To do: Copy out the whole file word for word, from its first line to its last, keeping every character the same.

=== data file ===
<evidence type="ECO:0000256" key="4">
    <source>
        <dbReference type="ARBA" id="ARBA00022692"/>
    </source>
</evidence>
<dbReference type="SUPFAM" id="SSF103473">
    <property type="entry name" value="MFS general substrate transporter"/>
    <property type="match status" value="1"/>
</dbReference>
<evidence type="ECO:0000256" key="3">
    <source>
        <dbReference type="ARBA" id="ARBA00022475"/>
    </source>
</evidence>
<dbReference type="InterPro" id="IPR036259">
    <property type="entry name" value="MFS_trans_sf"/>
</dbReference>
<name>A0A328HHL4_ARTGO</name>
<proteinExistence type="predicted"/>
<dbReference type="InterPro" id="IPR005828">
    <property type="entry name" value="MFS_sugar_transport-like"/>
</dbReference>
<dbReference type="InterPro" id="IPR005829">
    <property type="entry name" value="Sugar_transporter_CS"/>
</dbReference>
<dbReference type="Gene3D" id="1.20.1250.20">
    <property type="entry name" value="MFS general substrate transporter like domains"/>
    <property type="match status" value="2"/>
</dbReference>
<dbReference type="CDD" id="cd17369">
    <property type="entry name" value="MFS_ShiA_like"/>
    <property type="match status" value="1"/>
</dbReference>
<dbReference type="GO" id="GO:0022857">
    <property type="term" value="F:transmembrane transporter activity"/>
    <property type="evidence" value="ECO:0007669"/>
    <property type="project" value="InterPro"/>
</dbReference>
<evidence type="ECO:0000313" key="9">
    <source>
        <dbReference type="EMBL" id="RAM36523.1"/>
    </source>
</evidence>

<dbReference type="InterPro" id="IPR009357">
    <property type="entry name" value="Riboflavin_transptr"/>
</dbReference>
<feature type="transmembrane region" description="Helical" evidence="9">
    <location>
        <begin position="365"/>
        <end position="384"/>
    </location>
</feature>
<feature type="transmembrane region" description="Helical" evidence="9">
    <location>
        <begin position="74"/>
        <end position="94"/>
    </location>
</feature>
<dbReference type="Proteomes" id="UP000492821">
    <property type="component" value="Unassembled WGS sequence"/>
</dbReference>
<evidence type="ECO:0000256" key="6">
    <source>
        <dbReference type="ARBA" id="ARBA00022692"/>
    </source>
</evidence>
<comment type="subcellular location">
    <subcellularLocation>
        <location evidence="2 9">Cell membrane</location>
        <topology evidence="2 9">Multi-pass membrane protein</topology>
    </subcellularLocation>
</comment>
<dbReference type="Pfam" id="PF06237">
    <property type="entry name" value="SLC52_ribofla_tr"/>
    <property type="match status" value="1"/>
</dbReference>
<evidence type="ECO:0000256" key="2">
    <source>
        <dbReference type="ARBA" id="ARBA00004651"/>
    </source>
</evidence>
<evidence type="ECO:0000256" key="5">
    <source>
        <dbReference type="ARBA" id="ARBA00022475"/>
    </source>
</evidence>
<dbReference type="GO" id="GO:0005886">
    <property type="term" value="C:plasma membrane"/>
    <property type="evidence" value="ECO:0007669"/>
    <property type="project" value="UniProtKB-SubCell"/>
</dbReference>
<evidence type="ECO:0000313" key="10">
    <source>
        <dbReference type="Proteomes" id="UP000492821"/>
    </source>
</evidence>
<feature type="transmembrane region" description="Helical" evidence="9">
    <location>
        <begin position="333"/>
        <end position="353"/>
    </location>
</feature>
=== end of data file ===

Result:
<evidence type="ECO:0000256" key="4">
    <source>
        <dbReference type="ARBA" id="ARBA00022692"/>
    </source>
</evidence>
<dbReference type="SUPFAM" id="SSF103473">
    <property type="entry name" value="MFS general substrate transporter"/>
    <property type="match status" value="1"/>
</dbReference>
<evidence type="ECO:0000256" key="3">
    <source>
        <dbReference type="ARBA" id="ARBA00022475"/>
    </source>
</evidence>
<dbReference type="InterPro" id="IPR036259">
    <property type="entry name" value="MFS_trans_sf"/>
</dbReference>
<name>A0A328HHL4_ARTGO</name>
<proteinExistence type="predicted"/>
<dbReference type="InterPro" id="IPR005828">
    <property type="entry name" value="MFS_sugar_transport-like"/>
</dbReference>
<dbReference type="InterPro" id="IPR005829">
    <property type="entry name" value="Sugar_transporter_CS"/>
</dbReference>
<dbReference type="Gene3D" id="1.20.1250.20">
    <property type="entry name" value="MFS general substrate transporter like domains"/>
    <property type="match status" value="2"/>
</dbReference>
<dbReference type="CDD" id="cd17369">
    <property type="entry name" value="MFS_ShiA_like"/>
    <property type="match status" value="1"/>
</dbReference>
<dbReference type="GO" id="GO:0022857">
    <property type="term" value="F:transmembrane transporter activity"/>
    <property type="evidence" value="ECO:0007669"/>
    <property type="project" value="InterPro"/>
</dbReference>
<evidence type="ECO:0000313" key="9">
    <source>
        <dbReference type="EMBL" id="RAM36523.1"/>
    </source>
</evidence>

<dbReference type="InterPro" id="IPR009357">
    <property type="entry name" value="Riboflavin_transptr"/>
</dbReference>
<feature type="transmembrane region" description="Helical" evidence="9">
    <location>
        <begin position="365"/>
        <end position="384"/>
    </location>
</feature>
<feature type="transmembrane region" description="Helical" evidence="9">
    <location>
        <begin position="74"/>
        <end position="94"/>
    </location>
</feature>
<dbReference type="Proteomes" id="UP000492821">
    <property type="component" value="Unassembled WGS sequence"/>
</dbReference>
<evidence type="ECO:0000256" key="6">
    <source>
        <dbReference type="ARBA" id="ARBA00022692"/>
    </source>
</evidence>
<comment type="subcellular location">
    <subcellularLocation>
        <location evidence="2 9">Cell membrane</location>
        <topology evidence="2 9">Multi-pass membrane protein</topology>
    </subcellularLocation>
</comment>
<dbReference type="Pfam" id="PF06237">
    <property type="entry name" value="SLC52_ribofla_tr"/>
    <property type="match status" value="1"/>
</dbReference>
<evidence type="ECO:0000256" key="2">
    <source>
        <dbReference type="ARBA" id="ARBA00004651"/>
    </source>
</evidence>
<evidence type="ECO:0000256" key="5">
    <source>
        <dbReference type="ARBA" id="ARBA00022475"/>
    </source>
</evidence>
<dbReference type="GO" id="GO:0005886">
    <property type="term" value="C:plasma membrane"/>
    <property type="evidence" value="ECO:0007669"/>
    <property type="project" value="UniProtKB-SubCell"/>
</dbReference>
<evidence type="ECO:0000313" key="10">
    <source>
        <dbReference type="Proteomes" id="UP000492821"/>
    </source>
</evidence>
<feature type="transmembrane region" description="Helical" evidence="9">
    <location>
        <begin position="333"/>
        <end position="353"/>
    </location>
</feature>